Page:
Models and estimates of Earth’s human carrying capacity vary widely and assume, rather than solve for, binding environmental constraints (the process or resource in shortest supply relative to human biological needs). The binding constraint, and therefore the true upper bound on the number of humans that Earth could sustain indefinitely, remains unknown. We seek to resolve this uncertainty by considering a full range of technological possibilities and incorporating a potential stoichiometric constraint not previously explored. We find that limits to photosynthesis constrain population before micronutrients become limiting unless technological capabilities for utilizing nutrient resources lag far behind other technologies. With ideal technology, human carrying capacity runs into the tens of trillions, while with currently demonstrated technology Earth could support more than 200 billion humans. These numbers reflect neither a desirable nor a natural equilibrium population level, but represent a rough estimate of the maximum number of humans Earth could sustain.
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Data Availability Statement
The datasets generated and analyzed during the current study were derived from publicly available data sources, as cited. The data generated for use as immediate input to our model are available in the figshare repository at doi.org/10.6084/m9.figshare.9983369. Model code can be found at https://github.com/binders1/maxpop.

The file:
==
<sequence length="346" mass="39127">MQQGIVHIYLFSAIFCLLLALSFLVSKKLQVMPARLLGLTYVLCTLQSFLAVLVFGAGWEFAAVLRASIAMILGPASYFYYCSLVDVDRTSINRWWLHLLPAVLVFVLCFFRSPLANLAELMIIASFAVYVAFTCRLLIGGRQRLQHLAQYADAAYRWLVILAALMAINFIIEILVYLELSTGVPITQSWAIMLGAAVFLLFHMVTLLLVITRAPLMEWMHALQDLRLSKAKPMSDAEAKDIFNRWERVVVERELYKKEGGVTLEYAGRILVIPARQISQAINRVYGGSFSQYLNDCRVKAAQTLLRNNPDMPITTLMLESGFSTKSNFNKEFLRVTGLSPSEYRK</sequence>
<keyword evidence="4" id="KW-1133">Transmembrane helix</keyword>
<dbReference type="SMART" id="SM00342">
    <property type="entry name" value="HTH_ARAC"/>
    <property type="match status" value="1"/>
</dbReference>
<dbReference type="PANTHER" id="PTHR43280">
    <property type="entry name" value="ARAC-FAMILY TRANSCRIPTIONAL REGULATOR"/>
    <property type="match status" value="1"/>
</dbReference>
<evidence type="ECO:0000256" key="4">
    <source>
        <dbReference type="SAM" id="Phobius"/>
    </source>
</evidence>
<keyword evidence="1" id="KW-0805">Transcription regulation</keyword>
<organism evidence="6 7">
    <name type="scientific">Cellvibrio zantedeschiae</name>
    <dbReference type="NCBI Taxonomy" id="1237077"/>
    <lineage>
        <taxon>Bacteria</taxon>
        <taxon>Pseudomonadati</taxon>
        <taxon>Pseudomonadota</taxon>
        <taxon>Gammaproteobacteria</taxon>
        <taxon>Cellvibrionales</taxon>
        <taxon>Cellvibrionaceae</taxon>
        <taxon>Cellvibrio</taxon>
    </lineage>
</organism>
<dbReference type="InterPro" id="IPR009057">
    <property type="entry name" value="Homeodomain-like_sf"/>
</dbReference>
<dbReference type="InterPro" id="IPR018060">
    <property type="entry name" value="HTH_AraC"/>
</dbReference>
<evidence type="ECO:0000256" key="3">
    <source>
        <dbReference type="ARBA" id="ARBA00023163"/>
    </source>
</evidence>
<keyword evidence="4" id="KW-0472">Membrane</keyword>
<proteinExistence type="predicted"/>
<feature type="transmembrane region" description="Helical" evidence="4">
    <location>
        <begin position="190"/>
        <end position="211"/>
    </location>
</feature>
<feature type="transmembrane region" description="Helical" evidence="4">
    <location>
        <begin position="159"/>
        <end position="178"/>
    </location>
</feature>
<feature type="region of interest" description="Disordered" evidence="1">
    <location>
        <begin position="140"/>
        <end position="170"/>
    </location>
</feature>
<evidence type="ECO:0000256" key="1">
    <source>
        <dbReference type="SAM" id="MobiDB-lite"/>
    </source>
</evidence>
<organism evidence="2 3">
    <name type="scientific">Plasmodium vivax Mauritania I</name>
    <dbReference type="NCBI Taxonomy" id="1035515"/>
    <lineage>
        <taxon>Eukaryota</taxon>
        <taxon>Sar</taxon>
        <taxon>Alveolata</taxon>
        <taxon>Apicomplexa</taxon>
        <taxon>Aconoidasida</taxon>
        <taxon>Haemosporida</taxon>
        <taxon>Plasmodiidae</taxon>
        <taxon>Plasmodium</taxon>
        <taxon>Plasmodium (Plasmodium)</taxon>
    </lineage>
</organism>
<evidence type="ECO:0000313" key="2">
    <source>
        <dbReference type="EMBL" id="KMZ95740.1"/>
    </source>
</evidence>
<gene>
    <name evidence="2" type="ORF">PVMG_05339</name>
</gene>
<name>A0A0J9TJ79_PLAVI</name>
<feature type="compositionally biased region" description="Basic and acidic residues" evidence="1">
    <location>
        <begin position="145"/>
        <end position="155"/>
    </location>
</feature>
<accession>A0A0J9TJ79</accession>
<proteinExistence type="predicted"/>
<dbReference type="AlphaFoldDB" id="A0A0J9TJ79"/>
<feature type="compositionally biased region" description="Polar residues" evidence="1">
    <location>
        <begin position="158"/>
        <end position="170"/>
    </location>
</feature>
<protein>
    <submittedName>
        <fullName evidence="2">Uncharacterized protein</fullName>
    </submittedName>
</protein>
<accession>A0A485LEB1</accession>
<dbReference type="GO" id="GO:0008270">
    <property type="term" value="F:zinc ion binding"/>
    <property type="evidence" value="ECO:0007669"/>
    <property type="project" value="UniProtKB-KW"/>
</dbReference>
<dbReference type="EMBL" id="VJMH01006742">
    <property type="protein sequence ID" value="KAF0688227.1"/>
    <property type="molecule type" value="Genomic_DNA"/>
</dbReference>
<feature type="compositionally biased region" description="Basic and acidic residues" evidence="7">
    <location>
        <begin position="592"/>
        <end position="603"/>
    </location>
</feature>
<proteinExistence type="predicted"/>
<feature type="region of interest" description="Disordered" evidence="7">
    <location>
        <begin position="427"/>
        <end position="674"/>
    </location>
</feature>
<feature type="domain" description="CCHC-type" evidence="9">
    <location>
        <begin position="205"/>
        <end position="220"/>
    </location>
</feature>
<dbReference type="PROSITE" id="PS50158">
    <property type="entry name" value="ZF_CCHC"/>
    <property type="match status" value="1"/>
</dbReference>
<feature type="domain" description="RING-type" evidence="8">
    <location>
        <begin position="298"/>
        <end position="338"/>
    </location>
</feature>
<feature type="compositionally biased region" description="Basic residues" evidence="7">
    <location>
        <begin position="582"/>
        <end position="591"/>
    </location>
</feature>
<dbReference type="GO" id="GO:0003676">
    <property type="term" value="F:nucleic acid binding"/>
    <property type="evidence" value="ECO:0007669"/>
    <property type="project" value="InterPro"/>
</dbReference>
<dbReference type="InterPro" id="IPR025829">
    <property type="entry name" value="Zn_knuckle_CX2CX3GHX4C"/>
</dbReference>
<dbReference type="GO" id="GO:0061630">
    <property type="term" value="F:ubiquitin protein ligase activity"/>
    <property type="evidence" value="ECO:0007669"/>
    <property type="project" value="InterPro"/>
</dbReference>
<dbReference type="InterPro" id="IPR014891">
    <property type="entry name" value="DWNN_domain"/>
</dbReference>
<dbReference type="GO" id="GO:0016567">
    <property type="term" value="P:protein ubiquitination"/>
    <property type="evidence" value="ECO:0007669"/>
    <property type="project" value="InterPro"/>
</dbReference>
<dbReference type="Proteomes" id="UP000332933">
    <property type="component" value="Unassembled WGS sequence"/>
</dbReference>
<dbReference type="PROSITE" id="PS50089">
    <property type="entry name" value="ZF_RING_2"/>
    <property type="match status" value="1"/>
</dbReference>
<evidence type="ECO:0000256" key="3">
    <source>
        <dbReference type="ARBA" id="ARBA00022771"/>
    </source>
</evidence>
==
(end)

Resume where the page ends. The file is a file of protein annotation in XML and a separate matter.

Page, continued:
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We thank Anne Gothmann, Forest Isbell, Paul Jackson, Steve McKelvey, and Charles Umbanhowar for helpful comments. We also thank Mari McClelland and Udeepta Chakravarty for excellent assistance with a literature review. This work benefitted from the support of the Collaborative Undergraduate Research and Inquiry program and the Gery-Kleber Chair of Economics and Management Studies at St Olaf College.
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Binder, S., Holdahl, E., Trinh, L. et al. Humanity’s Fundamental Environmental Limits. Hum Ecol 48, 235–244 (2020). https://doi.org/10.1007/s10745-020-00140-w
- Human carrying capacity
- Maximum population
- Environmental limits
- Resource constraints
- Ecological stoichiometry